I’m sorry to type so much. Maybe I don’t fit here because I cheated which is what narcissists seem to do too, but I am so relieved (and disheartened) to find that I am not alone in this very confusing marriage.
    It makes me less scared. I am also curious about the mother’s of these men. I feel like my husband got worse when his mother moved up here to be near him. She seems like a narcissist too, and their relationship borders on inappropriate to me.
    Thank you for listening. I have an appointment with the therapist who was our marriage counselor that he says is biased. So now I see her alone. I recently started recording our conversations and arguments so I am hoping she can help me understand what I am dealing with a little more today.
    All the best to everyone on here. And thank you Renee…it was your incredibly well written blog that intrigued me into joining. Your words often speak my heart!

    #494747
    RockinRobin
    Participant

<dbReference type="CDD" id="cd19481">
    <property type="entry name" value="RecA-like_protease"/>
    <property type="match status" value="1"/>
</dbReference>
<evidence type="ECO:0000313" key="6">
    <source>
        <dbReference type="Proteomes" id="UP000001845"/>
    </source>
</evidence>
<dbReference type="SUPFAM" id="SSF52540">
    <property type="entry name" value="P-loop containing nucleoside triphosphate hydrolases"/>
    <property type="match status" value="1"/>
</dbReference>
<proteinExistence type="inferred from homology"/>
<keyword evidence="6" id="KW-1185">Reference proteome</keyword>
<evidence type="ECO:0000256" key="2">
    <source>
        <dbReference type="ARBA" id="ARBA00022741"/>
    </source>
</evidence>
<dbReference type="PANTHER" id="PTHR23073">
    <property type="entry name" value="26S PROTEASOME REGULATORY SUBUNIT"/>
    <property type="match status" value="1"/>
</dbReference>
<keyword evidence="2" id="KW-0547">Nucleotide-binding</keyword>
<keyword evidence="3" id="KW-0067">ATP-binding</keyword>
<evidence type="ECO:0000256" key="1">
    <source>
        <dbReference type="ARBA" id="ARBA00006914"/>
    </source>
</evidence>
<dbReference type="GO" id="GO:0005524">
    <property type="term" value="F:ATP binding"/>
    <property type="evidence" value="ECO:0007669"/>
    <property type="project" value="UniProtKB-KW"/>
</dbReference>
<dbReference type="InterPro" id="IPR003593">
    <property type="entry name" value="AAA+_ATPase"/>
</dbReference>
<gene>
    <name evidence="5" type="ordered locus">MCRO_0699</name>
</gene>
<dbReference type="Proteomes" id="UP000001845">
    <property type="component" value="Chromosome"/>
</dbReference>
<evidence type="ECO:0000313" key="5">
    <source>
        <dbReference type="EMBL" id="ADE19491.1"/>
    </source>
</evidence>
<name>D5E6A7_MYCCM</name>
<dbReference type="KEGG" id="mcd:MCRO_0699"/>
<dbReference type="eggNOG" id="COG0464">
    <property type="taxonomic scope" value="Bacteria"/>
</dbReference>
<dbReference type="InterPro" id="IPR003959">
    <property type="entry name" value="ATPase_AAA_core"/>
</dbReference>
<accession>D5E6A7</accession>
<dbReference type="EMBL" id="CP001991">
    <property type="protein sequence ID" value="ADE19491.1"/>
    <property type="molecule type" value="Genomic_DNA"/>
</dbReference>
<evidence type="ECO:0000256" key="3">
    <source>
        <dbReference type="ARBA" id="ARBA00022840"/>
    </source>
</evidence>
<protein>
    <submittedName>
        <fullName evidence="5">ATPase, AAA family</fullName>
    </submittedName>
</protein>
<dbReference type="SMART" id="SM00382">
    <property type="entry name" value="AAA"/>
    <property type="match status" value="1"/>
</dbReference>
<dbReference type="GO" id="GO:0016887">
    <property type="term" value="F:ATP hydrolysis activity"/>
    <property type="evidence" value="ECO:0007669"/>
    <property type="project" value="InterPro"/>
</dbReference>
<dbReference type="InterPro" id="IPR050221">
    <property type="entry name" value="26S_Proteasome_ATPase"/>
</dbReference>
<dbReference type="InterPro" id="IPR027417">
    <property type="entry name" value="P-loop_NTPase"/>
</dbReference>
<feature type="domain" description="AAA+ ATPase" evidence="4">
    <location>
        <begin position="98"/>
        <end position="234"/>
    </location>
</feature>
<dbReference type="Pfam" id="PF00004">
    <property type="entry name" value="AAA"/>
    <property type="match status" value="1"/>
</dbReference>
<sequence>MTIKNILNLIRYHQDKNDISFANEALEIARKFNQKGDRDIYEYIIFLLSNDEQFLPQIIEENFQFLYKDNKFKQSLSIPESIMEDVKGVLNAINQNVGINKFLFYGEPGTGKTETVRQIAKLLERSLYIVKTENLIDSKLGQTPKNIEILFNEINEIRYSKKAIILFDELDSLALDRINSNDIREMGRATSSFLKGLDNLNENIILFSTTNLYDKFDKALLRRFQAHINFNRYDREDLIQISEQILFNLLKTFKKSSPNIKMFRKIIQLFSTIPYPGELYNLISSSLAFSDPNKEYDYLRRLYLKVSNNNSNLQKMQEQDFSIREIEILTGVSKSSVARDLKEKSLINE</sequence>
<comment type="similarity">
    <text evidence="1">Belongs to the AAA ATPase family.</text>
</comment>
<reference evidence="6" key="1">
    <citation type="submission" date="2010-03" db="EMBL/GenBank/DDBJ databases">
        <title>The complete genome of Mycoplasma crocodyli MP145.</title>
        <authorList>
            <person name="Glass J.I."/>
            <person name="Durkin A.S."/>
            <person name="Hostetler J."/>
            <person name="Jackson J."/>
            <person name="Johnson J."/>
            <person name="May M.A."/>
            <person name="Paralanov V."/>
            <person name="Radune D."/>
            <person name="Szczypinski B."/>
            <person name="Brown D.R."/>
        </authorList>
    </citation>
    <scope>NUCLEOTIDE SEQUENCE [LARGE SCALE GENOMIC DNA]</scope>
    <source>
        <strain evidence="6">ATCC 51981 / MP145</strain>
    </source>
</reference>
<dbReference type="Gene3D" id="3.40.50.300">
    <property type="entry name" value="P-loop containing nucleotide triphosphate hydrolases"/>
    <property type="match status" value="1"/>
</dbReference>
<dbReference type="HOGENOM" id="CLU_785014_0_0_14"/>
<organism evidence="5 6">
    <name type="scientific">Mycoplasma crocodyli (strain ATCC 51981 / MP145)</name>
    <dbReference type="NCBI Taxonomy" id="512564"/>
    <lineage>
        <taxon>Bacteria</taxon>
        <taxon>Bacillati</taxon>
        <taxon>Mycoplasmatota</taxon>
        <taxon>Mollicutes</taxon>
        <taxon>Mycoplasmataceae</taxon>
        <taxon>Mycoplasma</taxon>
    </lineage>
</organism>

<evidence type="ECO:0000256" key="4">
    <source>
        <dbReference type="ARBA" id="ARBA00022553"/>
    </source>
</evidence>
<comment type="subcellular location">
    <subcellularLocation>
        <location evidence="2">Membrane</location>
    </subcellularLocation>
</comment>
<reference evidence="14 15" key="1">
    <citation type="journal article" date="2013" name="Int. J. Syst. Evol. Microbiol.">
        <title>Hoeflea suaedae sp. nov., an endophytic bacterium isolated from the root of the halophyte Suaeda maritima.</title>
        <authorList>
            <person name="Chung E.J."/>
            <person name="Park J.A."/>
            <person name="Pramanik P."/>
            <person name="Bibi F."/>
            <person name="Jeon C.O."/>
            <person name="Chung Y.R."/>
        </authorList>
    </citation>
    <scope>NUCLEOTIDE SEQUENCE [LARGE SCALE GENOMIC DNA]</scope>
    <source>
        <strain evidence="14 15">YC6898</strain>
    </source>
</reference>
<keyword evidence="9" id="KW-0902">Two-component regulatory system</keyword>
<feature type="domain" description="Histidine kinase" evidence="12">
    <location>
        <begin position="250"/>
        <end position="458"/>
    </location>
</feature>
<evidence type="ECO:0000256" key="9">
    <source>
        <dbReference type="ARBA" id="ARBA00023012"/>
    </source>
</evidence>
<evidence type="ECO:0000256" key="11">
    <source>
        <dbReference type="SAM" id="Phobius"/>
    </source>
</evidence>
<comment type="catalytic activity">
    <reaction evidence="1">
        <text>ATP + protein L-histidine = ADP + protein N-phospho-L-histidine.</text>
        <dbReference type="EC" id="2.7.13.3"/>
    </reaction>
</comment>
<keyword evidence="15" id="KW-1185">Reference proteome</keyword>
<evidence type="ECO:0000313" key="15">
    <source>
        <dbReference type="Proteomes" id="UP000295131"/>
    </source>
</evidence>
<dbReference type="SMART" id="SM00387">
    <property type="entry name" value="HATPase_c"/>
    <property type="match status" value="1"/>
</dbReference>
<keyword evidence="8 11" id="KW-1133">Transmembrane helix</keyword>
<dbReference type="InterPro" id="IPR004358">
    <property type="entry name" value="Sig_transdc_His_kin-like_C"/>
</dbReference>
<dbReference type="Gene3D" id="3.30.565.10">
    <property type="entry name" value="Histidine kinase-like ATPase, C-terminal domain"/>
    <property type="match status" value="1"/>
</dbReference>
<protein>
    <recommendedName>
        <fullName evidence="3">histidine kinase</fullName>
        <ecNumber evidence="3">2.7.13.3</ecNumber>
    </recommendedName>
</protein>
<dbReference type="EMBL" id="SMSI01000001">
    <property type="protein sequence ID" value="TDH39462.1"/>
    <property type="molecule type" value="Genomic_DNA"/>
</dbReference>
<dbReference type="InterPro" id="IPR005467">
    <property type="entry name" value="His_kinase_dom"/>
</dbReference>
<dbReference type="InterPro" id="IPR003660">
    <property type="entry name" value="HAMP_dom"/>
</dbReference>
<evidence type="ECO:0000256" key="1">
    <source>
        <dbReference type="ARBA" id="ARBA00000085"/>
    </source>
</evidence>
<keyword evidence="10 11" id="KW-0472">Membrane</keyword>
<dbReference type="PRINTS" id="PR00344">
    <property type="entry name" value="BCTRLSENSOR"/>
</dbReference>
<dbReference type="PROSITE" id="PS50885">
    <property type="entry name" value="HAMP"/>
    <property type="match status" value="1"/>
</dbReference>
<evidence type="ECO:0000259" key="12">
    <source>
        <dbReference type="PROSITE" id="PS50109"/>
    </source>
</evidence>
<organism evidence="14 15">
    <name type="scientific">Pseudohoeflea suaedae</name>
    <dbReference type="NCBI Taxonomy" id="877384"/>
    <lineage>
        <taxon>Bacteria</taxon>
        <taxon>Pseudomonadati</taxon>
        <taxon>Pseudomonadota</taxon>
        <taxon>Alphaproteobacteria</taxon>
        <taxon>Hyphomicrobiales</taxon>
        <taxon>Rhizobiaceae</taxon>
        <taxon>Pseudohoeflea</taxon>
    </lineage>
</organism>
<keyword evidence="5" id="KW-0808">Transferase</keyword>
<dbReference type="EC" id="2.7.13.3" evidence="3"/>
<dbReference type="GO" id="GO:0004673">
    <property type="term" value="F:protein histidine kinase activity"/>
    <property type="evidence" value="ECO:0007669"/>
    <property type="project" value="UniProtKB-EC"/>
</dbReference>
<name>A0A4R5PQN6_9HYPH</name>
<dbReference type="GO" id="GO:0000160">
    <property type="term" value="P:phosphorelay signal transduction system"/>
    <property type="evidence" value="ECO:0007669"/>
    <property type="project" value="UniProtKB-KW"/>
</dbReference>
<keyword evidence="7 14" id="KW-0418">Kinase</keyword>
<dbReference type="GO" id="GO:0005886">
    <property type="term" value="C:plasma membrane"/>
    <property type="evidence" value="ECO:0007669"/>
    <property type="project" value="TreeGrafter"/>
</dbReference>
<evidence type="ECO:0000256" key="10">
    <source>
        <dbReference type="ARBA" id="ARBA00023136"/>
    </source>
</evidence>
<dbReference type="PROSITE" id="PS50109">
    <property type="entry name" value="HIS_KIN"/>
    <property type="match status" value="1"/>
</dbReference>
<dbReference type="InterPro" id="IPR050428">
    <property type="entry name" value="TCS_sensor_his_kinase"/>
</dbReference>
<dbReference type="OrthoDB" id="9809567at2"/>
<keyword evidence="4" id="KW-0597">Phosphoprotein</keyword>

I’m just getting into this discussion late. Better late than never? I strongly believe my dad was a covert narc. When I was a teenager I remember wondering why my dad loved telling me that I “was nothing but a little Bit*h” each and every time he got mad? And I asked my friends once at a sleep over how many times their dad called them bad names? They looked at me with blank looks. He would follow up his emotional outbursts with “family” meetings where he would, in front of my mother and siblings, deny and minimize his outbursts and justify any of his misperceived as inappropriate behavior by him exaggerating mine. He was in his late 40s and I was either 13, 15, 17 etc.. but it was absolutely clear I was to be the bigger person. His favorite tactic to use to punish friends, family, me was the silent treatment. For some these lasted for years and “all they would have to do is apologise” to get back into his good graces again. You’d think these people did something really really horrible, but you’d be wrong. All manipulation. I can’t think of how many times my dad would use the fact that his dad died from a sudden heart attach while my dad was 13 and at school against my siblings and me. There were two times I didn’t do what my dad wanted me to do and he outright said, “actions speak louder than words and it’s obvious you (me) don’t want to be part of this family… You need to feel what it feels like to lose a father like I went through and maybe you’ll appreciate me and this family more.” One time he ghosted my for two weeks, the second time was due two months. What did I do that was so wrong, you may wonder? The first time I picked spending the holidays with my boyfriend’s family (who I ended up getting engaged to and marrying a few months after). The second time he frosted me out of his life with the same reasoning for two solid months. I had to cancel a lunch date with my dad due to needing to get to the bank because my checking account was hacked into and I had to file a police report. But somehow my cancelling emasculated him. No empathy for me was ever ever ever expressed even when I had to go to court. Fast forward to three years-ish before he died. He tried to install my husband as his scapegoat and I was to have none of it.. I didn’t yell at him, call him names. I just firmly held my ground and gave him concrete examples of why I disagreed. For disagreeing, my dad lied about my involvement to anyone and everyone who would listen; telling them I started yelling at him and calling him names out of the blue for no reason! In fact, this is what he told my husband when he confronted him! Then, he wrote me, my husband and his ONLY two grandchildren (my 3yo and 4 yo at the time) as dead for SIX MONTHS. Looking back, as painful as it was, I needed the six months away from him. At the end, I was in a much healthier, better place and had a clear picture of exactly how I wanted to proceed with him along with great support from my husband and therapist. It was SO SAD BUT VALIDATING to see my husband finally have the wrapping paper striped off my dad and see him for the manipulative lier that he was! After, one of the BEST tactics I employed with him at the suggestion of my therapist: if he asked how we were, how work was going, how the cars were running, etc., my reply to everything was “fine” and versions of fine. Never good, never bad, never any details for him to use against us or in his favor. My dad died suddenly about three years after that. That has been almost a year ago he died. I am 41. In the end, I truly respected, liked, admired my dad and found him funny. I did not ever trust him and found it was best for us all if I kept him at arm’s length. There’s times where I miss so much about him but then, the relief I feel from not having the biggest bully present in my life is profound. I wasn’t a perfect daughter and I couldn’t be because the bar he set was so impossibly high. I always failed him. It didn’t matter that I was vale dictorianI’m just getting into this diisscussion late. Better late than never? I strongly believe my dad was a covert narc. When I was a teenager I remember wondering why my dad loved telling me that I “was nothing but a little Bit*h” each and every time he got mad? And I asked my friends once at a sleep over how many times their dad called them bad names? They looked at me with blank looks. He would follow up his emotional outbursts with “family” meetings where he would, in front of my mother and siblings, deny and minimize his outbursts and justify any of his misperceived as inappropriate behavior by him exaggerating mine. He was in his late 40s and I was either 13, 15, 17 etc.. but it was absolutely clear I was to be the bigger person. His favorite tactic to use to punish friends, family, me was the silent treatment. For some these lasted for years and “all they would have to do is apologise” to get back into his good graces again. You’d think these people did something really really horrible, but you’d be wrong. All manipulation. I can’t think of how many times my dad would use the fact that his dad died from a sudden heart attach while my dad was 13 and at school against my siblings and me. There were two times I didn’t do what my dad wanted me to do and he outright said, “actions speak louder than words and it’s obvious you (me) don’t want to be part of this family… You need to feel what it feels like to lose a father like I went through and maybe you’ll appreciate me and this family more.” One time he ghosted my for two weeks, the second time was due two months. What did I do that was so wrong, you may wonder? The first time I picked spending the holidays with my boyfriend’s family (who I ended up getting engaged to and marrying a few months after). The second time he frosted me out of his life with the same reasoning for two solid months. I had to cancel a lunch date with my dad due to needing to get to the bank because my checking account was hacked into and I had to file a police report. But somehow my cancelling emasculated him. No empathy for me was ever ever ever expressed even when I had to go to court. Fast forward to three years-ish before he died. He tried to install my husband as his scapegoat and I was to have none of it.. I didn’t yell at him, call him names. I just firmly held my ground and gave him concrete examples of why I disagreed. For disagreeing, my dad lied about my involvement to anyone and everyone who would listen; telling them I started yelling at him and calling him names out of the blue for no reason! In fact, this is what he told my husband when he confronted him! Then, he wrote me, my husband and his ONLY two grandchildren (my 3yo and 4 yo at the time) as dead for SIX MONTHS. Looking back, as painful as it was, I needed the six months away from him. At the end, I was in a much healthier, better place and had a clear picture of exactly how I wanted to proceed with him along with great support from my husband and therapist. It was SO SAD BUT VALIDATING to see my husband finally have the wrapping paper striped off my dad and see him for the manipulative lier that he was! After, one of the BEST tactics I employed with him at the suggestion of my therapist: if he asked how we were, how work was going, how the cars were running, etc., my reply to everything was “fine” and versions of fine. Never good, never bad, never any details for him to use against us or in his favor. My dad died suddenly about three years after that. That has been almost a year ago he died. I am 41. In the end, I truly respected, liked, admired my dad and found him funny. I did not ever trust him and found it was best for us all if I kept him at arm’s length. There’s times where I miss so much about him but then, the relief I feel from not having the biggest bully present in my life is profound. I wasn’t a perfect daughter and I couldn’t be because the bar he set was so impossibly high. I always failed him. It didn’t matter that I was vale valedictorian, if I had a full ride scholarship, that I didn’t even date one of his friends sons or have a one-night stand. I cancelled lunch. Like I said, my relief is profound. My stomach doesn’t clench every time the phone rings, thinking it’s my dad calling. I’m in therapy so that his abuse stops here with me and doesn’t get passed onto my children.